There will be many more awards coming the way of Sam Fender but I like that he has been humbled and moved by the win.


It was a deserved win and one that will give him a booster. There is an album coming this summer, as I shall explain, and it is a busy time for Fender. There is always this debate whether artists marked out by critics are worth the plaudits. Look at the BBC and their annual ‘Sound of…’ and how artists who have won that fare. I always do feel that it is a bit dangerous following too closely to what various sites say. In the case of the BBC, they have picked some good artists through the years but they are not always spot-on. Fender was long-listed in 2018 and, to be fair, Sigrid, Jade Bird and Billie Eilish were also included. The most popular and appealing artists on the longlist – including Fender and Eilish – were not in the shortlist and, this year, there are some artists you know will do alright and those who might fade away. I know lists like this should be taken with a pinch of salt but I do wonder whether artists like Fender get overlooked. He should have been in the forefront of the BBC’s mind for this year’s essential sounds and, compared to artists like slowthai and Octavian (who were in the shortlist), I feel he has advantages. One of the past problems with critics’ choice rundowns is the nature of the artists included. There were a lot of male songwriters with a rather dull and commercial sound; too many artists who were comfortably primed for the charts and offered nothing in the way of depth and interest. I do think the BBC has strengthened in this respect but I do wonder whether a lot of the winners/nominated artists live up to their promise. The same can be said of the BRITs. Fender has that expectation and pressure now but last year’s winner was Jorja Smith – she has gone onto great things and looks set to be a big name indeed. Fender has a level head and confidence that means he will live up to the celebration and be one of those artists who thoroughly warrants the complete love and faith of the critics.

I have always marked female artists and highlighted them but I do think there are some male artists coming through worth looking out for. One of the problems with male artists is what they are writing about and the effect they have. I do find the best and most striking work of 2019 is from women. Maybe it is the fact many are being open with their music and tackling big themes that means they are standing out. I do think female artists in general are standing out and creating bigger waves. Maybe, too, male bands are more common than male solo artists or have greater scope. I referred to Sam Fender and how he has discussed mental-health and toxic masculinity in his music. Other bands are doing this but, in 2019, I feel it is vital as many people as possible step away from the commercial and love-based and get more serious. I often get this impression of the modern male solo artist and they are usually wearing a hat, strumming a guitar and talking about their love lives. Maybe this is unfair but I think a lot of the most interesting work is coming away from the mainstream and genres like Pop. Fender is an artist who can and will discuss his private life but he realises what an important platform he has. I often think about the deeper themes in music and who covers them. Maybe Hip-Hop, Grime and Rap are a bit more conscientious in that respect but, in 2019, many artists outside of these genres have been penning something rawer and revealing. I keep name-checking the likes of Julia Jacklin and  Little Simz – part of this female revolution; artists releasing material of the highest order. Male artists are doing this too but I always feel like female artists are more conscious and bold regarding subject matter. Sam Fender could easily do what many expect of him: write about booze, girls and success and not really deliver anything with much depth and resonance. Maybe we all have a narrow view of what the male solo artist is and should be.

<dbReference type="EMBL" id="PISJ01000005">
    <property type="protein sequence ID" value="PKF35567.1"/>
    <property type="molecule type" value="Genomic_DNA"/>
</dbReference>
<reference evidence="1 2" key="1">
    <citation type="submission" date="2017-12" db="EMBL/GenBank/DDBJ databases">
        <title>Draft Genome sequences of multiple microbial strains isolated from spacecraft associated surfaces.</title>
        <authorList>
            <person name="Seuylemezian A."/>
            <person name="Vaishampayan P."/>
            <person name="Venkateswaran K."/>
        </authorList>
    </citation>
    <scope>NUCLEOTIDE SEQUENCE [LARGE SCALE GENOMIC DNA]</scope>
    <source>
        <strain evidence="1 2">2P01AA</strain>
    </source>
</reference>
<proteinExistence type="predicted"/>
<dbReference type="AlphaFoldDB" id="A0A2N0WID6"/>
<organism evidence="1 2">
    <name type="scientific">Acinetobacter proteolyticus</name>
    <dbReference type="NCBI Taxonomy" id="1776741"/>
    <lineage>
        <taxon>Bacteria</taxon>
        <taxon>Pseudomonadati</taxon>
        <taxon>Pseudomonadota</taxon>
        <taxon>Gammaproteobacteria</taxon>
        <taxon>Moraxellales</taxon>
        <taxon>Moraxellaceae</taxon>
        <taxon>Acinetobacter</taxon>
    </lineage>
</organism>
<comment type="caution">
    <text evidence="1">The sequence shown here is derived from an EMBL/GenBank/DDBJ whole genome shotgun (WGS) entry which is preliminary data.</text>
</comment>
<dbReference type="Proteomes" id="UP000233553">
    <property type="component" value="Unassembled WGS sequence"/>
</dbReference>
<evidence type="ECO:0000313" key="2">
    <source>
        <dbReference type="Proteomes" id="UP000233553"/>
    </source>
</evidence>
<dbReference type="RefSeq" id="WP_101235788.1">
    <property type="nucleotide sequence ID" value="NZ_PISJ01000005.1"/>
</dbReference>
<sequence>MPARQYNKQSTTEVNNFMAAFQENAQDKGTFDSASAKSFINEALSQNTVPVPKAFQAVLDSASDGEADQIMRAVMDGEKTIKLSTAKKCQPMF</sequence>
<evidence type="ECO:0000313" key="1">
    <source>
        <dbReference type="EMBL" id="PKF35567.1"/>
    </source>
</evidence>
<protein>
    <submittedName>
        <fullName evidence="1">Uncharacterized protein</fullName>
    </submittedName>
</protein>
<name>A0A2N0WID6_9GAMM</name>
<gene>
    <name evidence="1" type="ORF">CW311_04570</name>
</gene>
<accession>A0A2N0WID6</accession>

To be fair, when it comes to the mainstream, a certain type of male artist is fostered. You will always find something more interesting and promising outside of that realm and on the outskirts. Maybe the female dominance will continue – I hope so – but there are great male artists like Fender who are peaking my interest. I do think there are a lot of male artists who use acoustic guitar or are electronic. It is quite rare to see a solo act with an electric guitar whose music has a real sense of grit and meaning. I do think Sam Fender can change the tide and take attention away from the softer and less impactful male solo artists. I am interested to see how far Fender can go and what his future holds. He definitely has his head screwed on and is not getting carried away. One would forgive the man for having a bit of swagger and confidence but Fender is down-to-earth and grounded. There is no sense of arrogance and boastfulness when you hear him talk. His Dead Boys EP was released last year and showed what he was made of. There is more material coming and, with each step, there is this rise in confidence and ability. Fender is getting out there and performing and all of this feeds right back into his music. I have been worried about Rock and whether it is slowly disappearing. Consider years past when we had a load of bands that were producing this very physical and anthemic sound. Now, we have Post-Punk artists but not that many great Rock artists that summon memories of the past. I appreciate modern music is very diverse but it seems electric guitars are not as potent and needed as once was. Aside from the odd band/artist, other instruments and sounds are being used. Fender has this very solid and electric sound that makes me hope we see more artists pick up the guitar. I have nothing against acoustic guitar and synths but I do long for something grittier and more rousing in modern music.